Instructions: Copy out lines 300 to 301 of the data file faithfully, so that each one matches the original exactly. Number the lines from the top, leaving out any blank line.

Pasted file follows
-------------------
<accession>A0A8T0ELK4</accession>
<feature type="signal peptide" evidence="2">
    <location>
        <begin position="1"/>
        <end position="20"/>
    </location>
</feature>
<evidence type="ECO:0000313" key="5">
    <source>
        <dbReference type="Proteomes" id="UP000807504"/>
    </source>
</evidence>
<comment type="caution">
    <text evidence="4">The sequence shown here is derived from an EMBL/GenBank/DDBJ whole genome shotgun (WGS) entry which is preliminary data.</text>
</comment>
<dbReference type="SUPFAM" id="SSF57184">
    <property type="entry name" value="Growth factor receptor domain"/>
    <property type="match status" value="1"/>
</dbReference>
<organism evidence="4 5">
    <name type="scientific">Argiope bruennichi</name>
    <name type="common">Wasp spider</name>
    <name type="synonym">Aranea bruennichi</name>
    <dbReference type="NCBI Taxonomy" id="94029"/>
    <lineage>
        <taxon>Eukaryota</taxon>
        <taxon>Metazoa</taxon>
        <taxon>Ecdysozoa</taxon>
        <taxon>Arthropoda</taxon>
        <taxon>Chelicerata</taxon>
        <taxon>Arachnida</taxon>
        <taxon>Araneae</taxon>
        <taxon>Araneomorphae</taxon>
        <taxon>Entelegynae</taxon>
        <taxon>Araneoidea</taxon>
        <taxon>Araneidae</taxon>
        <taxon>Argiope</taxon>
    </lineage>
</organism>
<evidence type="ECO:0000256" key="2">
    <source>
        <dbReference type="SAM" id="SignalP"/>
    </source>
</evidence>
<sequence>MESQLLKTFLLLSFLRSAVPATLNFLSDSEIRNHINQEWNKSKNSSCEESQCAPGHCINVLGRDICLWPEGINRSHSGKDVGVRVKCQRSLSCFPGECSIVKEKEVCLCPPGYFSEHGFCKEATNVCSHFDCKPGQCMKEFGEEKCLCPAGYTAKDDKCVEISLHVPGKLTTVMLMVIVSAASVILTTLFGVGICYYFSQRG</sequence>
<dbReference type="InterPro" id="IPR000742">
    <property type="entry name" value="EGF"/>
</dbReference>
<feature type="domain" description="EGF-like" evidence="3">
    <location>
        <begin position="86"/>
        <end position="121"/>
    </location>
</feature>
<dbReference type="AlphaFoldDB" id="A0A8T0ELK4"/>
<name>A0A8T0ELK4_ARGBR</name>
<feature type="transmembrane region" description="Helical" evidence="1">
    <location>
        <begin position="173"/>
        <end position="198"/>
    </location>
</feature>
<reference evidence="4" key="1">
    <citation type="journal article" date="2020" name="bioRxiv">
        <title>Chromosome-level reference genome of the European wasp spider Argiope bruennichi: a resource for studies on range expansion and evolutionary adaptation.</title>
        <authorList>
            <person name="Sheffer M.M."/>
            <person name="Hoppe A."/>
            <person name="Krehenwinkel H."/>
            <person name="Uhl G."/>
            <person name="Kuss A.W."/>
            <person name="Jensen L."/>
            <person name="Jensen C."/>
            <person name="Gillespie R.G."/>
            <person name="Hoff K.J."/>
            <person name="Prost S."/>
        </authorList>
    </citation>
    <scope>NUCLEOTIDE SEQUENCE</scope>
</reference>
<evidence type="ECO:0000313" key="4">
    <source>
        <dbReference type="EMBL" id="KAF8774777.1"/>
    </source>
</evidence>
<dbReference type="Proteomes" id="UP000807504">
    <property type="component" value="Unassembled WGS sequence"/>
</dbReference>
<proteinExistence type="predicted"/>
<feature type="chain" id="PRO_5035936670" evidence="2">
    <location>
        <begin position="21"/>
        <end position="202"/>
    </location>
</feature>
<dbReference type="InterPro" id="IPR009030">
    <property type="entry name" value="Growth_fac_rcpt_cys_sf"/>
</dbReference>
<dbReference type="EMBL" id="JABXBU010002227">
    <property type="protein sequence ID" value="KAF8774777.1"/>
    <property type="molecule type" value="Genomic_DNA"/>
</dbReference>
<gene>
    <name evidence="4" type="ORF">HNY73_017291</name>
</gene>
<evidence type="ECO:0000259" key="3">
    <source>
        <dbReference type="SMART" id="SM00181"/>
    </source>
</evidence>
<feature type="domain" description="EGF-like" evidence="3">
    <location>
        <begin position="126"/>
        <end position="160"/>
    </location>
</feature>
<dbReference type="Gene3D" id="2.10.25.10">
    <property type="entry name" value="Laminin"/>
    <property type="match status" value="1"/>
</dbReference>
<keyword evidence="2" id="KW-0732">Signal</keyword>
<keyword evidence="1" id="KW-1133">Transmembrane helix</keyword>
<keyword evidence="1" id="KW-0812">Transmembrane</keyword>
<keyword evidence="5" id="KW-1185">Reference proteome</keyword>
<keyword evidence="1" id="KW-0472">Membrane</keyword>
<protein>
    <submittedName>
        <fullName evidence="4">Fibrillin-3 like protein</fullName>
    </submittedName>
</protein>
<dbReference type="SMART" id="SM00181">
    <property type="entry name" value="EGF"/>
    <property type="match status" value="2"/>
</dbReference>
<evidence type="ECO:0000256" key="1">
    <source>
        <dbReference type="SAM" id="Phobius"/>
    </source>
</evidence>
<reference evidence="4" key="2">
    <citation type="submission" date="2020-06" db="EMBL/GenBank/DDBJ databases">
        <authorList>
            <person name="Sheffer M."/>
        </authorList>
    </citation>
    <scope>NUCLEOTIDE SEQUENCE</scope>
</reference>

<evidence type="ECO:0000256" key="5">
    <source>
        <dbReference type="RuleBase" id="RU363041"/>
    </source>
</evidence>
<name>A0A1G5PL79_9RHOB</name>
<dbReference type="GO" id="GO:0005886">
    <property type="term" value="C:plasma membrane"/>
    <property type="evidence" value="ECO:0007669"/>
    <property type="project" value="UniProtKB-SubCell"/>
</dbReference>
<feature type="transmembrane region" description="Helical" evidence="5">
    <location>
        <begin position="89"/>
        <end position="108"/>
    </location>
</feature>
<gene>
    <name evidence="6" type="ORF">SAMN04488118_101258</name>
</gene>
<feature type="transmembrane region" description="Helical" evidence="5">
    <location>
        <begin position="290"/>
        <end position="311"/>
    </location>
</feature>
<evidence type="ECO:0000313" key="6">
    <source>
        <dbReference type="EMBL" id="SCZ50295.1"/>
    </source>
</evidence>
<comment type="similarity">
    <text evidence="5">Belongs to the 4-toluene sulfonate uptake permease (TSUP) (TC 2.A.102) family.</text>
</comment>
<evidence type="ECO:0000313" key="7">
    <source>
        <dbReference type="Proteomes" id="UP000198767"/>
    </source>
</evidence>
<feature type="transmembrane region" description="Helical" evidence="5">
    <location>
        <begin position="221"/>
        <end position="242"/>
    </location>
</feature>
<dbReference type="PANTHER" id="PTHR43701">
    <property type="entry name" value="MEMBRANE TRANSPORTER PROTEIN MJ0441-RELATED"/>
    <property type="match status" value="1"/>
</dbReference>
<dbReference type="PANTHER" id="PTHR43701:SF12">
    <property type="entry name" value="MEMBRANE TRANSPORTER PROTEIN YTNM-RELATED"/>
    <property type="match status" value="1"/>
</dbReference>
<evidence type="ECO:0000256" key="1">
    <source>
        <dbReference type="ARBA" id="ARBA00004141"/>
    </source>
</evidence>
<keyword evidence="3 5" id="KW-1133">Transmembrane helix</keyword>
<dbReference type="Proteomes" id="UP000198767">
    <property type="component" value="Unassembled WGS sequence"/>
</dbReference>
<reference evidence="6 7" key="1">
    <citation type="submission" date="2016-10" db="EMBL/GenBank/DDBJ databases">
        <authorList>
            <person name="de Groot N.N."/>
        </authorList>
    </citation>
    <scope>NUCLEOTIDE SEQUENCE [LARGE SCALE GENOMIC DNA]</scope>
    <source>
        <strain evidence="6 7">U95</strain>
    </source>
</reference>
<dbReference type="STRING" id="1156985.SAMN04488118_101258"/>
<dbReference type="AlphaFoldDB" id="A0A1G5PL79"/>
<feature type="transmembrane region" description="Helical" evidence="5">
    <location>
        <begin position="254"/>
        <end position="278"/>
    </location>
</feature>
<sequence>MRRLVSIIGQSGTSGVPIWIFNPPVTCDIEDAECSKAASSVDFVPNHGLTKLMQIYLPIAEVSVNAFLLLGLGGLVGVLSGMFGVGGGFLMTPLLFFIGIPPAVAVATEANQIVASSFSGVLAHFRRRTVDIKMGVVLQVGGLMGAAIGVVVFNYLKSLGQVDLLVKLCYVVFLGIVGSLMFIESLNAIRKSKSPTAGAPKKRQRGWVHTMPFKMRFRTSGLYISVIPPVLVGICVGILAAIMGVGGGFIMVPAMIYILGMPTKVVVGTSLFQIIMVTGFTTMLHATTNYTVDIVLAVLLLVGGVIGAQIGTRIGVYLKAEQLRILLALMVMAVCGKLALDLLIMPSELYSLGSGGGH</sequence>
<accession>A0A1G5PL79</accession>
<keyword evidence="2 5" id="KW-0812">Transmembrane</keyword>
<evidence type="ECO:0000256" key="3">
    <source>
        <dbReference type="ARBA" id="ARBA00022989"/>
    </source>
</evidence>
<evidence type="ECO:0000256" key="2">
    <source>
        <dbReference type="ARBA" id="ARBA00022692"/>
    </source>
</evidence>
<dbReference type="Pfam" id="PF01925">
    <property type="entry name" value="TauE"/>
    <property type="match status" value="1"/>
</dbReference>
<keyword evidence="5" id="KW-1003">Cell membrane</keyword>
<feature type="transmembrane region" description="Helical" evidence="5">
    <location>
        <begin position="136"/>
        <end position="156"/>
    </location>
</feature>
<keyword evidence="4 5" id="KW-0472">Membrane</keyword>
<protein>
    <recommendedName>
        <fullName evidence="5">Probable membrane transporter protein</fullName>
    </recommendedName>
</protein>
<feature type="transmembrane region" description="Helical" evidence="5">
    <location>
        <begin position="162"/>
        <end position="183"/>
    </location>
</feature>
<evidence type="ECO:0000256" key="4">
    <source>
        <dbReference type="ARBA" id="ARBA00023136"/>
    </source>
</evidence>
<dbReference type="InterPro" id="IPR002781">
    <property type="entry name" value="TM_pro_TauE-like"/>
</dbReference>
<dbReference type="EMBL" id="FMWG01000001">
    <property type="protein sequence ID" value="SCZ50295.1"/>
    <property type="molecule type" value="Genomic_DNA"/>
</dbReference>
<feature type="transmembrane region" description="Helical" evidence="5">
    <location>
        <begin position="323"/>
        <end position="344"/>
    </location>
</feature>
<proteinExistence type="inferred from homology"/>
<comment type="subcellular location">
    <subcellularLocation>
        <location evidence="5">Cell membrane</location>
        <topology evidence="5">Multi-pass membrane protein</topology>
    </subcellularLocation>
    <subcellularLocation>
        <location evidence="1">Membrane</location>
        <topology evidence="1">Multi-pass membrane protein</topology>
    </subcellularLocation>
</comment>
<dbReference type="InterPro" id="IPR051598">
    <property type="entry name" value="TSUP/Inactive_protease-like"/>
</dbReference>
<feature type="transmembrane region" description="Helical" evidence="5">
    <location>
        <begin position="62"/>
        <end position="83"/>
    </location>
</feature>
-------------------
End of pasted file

        <end position="83"/>
    </location>